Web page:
Dear Saint Descenders–


5 years ago we set out to summit the 3 highest peaks in Southern California. I can hardly believe so much time has passed, but it has so there you go. When I first received the invitation to participate, I was more than reluctant. I didn’t know any of you gals, save for one, and though I tried to exercise on a semi-regular basis, I knew I wasn’t fit enough to handle the 2 highest climbs. In all honesty, the very idea of tackling such an ambitious goal scared the hell out of me. And to do it with strangers? I was mortified. So I did what any frightened, scared-of-new-people girl would do: I signed up for all 3 mountains.


I don’t know what you gals did to prepare for the hikes, but I started training. And researching. I knew the first climb – Mt. Baldy – would be 7.5 miles round-trip. I was already doing a 2.5 hike on a regular basis, so I set my sights on growing my stamina for 3 times around that trail. Doing it twice was easy. Wait, let me rephrase that: It was do-able. My body did fight back, and I had to up my walking in order to get used to the distance. The elevation gain was something I’d just have to wing. I had no real way to train for that, so I basically ignored that part of the challenge.


As for not yet knowing any of you gals, I guess I ignored that part, too. It isn’t that I’m a total recluse, I just sort of have reclusive tendencies. When I find myself at a party with strangers, I’m more than capable of socializing and participating in various conversations. It’s work, but I can do it. The way I saw it, I’d wing the social aspect of the project, too. I adore the company of women, so I looked forward to meeting some new-to-me chicks. But again, I didn’t over-focus on meeting y’all. I just filed away any anxiety I felt and hit the road. Besides, the greater part of my fear was anchored in the physical aspects of the hiking. I figured the social part would take care of itself.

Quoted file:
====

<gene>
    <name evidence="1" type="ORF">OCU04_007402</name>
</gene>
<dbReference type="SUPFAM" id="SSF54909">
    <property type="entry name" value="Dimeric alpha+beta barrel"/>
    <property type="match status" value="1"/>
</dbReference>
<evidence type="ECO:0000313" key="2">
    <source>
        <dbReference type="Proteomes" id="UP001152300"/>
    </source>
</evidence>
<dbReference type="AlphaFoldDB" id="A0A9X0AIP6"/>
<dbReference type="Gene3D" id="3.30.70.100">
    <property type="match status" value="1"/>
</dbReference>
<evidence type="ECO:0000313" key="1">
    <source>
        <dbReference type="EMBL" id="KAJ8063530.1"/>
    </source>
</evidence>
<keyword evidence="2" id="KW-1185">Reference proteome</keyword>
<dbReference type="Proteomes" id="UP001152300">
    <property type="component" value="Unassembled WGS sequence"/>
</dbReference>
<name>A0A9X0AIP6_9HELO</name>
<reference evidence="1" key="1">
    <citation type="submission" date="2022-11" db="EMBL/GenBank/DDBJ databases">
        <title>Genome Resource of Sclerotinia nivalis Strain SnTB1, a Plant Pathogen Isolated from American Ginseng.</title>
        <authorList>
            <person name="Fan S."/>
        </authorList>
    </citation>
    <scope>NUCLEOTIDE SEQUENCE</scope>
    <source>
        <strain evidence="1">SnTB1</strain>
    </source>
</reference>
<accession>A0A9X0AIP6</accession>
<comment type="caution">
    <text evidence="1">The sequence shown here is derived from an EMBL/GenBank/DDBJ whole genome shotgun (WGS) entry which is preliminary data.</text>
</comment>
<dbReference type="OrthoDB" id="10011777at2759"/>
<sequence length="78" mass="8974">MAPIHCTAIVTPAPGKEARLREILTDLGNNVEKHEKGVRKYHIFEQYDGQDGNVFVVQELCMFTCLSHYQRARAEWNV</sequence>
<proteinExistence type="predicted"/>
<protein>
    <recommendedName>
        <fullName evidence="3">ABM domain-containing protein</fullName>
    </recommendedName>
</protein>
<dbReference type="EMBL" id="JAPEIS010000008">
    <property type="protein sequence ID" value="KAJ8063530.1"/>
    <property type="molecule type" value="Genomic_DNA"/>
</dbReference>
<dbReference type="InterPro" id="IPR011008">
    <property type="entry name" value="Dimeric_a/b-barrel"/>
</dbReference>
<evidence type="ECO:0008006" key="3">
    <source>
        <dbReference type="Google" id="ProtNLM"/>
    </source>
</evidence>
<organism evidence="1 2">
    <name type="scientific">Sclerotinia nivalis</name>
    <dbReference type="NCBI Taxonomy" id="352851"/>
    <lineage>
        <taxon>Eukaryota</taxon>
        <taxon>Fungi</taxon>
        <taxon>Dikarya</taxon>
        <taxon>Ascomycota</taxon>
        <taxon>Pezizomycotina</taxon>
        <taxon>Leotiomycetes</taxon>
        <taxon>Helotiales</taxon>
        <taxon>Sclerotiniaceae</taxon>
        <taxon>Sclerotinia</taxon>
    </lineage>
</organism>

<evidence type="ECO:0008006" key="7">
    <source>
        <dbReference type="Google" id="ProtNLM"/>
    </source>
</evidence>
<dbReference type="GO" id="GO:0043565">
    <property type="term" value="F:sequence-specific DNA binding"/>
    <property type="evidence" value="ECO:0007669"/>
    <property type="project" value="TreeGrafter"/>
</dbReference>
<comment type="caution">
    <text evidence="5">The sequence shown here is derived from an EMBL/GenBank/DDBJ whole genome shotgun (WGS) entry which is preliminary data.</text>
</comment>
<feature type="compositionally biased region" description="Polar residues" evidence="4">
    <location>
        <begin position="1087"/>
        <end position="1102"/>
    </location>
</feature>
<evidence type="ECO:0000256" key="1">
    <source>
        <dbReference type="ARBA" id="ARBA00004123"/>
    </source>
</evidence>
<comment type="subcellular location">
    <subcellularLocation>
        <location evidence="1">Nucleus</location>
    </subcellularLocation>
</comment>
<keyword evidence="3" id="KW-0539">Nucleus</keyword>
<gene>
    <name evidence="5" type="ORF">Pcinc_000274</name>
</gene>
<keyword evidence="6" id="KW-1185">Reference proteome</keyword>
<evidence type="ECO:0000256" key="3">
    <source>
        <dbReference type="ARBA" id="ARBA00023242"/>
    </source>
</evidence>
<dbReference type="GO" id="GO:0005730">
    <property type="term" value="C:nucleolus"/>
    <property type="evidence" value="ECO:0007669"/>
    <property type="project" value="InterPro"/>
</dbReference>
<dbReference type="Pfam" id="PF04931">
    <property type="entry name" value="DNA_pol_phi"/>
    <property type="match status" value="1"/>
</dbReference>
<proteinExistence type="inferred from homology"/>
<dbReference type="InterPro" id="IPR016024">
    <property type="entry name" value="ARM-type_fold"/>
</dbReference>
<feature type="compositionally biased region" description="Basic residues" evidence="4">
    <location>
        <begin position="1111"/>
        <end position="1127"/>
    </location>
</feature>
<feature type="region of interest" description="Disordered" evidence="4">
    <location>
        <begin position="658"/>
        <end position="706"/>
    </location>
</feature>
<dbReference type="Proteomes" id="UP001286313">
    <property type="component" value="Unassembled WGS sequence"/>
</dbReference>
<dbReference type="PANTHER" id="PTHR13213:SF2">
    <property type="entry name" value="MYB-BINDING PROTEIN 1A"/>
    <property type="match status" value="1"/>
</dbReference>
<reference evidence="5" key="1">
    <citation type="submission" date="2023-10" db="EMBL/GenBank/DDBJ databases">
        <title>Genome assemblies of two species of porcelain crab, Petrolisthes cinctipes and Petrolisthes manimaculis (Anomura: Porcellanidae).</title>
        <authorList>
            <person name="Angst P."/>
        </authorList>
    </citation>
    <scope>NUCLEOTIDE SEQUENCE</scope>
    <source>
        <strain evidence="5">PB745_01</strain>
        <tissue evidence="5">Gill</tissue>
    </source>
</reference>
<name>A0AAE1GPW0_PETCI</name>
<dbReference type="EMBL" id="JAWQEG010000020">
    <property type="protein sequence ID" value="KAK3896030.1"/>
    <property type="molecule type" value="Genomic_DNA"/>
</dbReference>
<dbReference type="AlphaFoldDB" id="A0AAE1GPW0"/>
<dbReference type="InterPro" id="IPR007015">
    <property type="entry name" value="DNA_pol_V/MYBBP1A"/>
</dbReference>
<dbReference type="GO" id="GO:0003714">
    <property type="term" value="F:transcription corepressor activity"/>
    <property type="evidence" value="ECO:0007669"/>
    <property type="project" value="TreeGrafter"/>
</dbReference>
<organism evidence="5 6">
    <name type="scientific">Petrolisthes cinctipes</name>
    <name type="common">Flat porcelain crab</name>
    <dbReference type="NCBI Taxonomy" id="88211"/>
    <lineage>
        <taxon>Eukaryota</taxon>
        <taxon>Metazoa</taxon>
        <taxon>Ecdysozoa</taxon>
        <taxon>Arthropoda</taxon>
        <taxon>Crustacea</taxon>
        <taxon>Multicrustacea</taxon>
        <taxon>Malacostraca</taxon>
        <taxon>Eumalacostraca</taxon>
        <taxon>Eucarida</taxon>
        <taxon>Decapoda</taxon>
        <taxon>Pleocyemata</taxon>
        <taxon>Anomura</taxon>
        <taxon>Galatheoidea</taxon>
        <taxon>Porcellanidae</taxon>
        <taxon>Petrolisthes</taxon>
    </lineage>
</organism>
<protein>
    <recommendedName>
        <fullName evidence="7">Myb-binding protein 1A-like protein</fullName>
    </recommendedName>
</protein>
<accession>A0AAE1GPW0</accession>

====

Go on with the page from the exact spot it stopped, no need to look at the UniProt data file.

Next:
By the time the first hike rolled around in early June, I was mortified. I didn’t tell anyone, but I was. My preparation training had found me walking an 8-mile circuit through some hilly neighborhoods on a regular basis. It wasn’t the same as climbing a mountain, for Pete’s sake, but it was something. When a group of us met at Kimberly’s house on the designated morning, I told myself there was no turning back, that I was committed. It was enough to get me out of the car, down the sidewalk and ringing the doorbell.


When I think back on it now, the walk from the street to that front door may have been one of the toughest stretches of the day. I wish I were more confident, but I waiver. And on that morning, I was downright wobbly. Maybe I was comparing myself to you girls. Maybe I was judging me. I’m not sure. When Kimberly opened her front door and smiled at me, I melted. There was an openness and an honest nature in her pale blue eyes. She was kind and excited. Her spirit immediately put me at ease and I even managed to relax. By the time we drove into the wilderness outside L.A. and took our first steps, I knew it was all going to be okay. And it was.


Because of varying schedules and the large number of hikers, I didn’t get to meet some of you. Over the course of the summer’s 3 hikes, I did spend time with a few different gals, and that was great. I also saw a few of you again and again. That brought me tremendous comfort.


I have no idea how you all felt about the challenge. I know some of you gals are in amazing shape and probably weren’t fazed at all by the 3 Saints. I know some of you went on to summit Mt. Whitney that September. I really appreciated being invited for that experience, but I knew my limits. Thank you for not holding it against me.


As we approach the 5-year anniversary of the Saint Descenders, I just wanted to thank you all for helping to make that summer such a vibrant part of my memory. I have not forgotten the snow or the rams at the top of San Antonio, or how Wendy and I came up with the name “Saint Descenders” as we hiked down the side of the mountain. I can still see Kimberly scaling a fence to jump into a closed pool – in her dress – the night before we climbed San Jacinto. I still smile to think of Lisa’s pink tutu, worn the entire 11.5 miles of that hike.


And I will never forget walking behind Diamond Deb, as we trudged the final steps of the 22-mile hike that was San Gorgonio. I remember wanting to cry, as I’d never been that wiped out before. The light was just starting to dip in the sky, casting long shadows beside the forest trees. We’d been hiking 11 hours and I wasn’t sure I’d make it. I focused on Deb. She wasn’t talking – none of us were – but she was moving, steadily. Because Diamond Deb has great legs, I didn’t obsess over the exertion. I just watched her legs, step after step, and I tried to follow suit. When I thought I was beyond saving, beyond those gorgeous gams even, I looked up and could see the parking lot. I’d made it. We’d made it.


I am very proud of the accomplishments of that summer. I’m happy I met you girls. I’m happy I met me. Some relationships never end.


Here’s to a new month, a new season. May we all bag some peaks.


Your pal–


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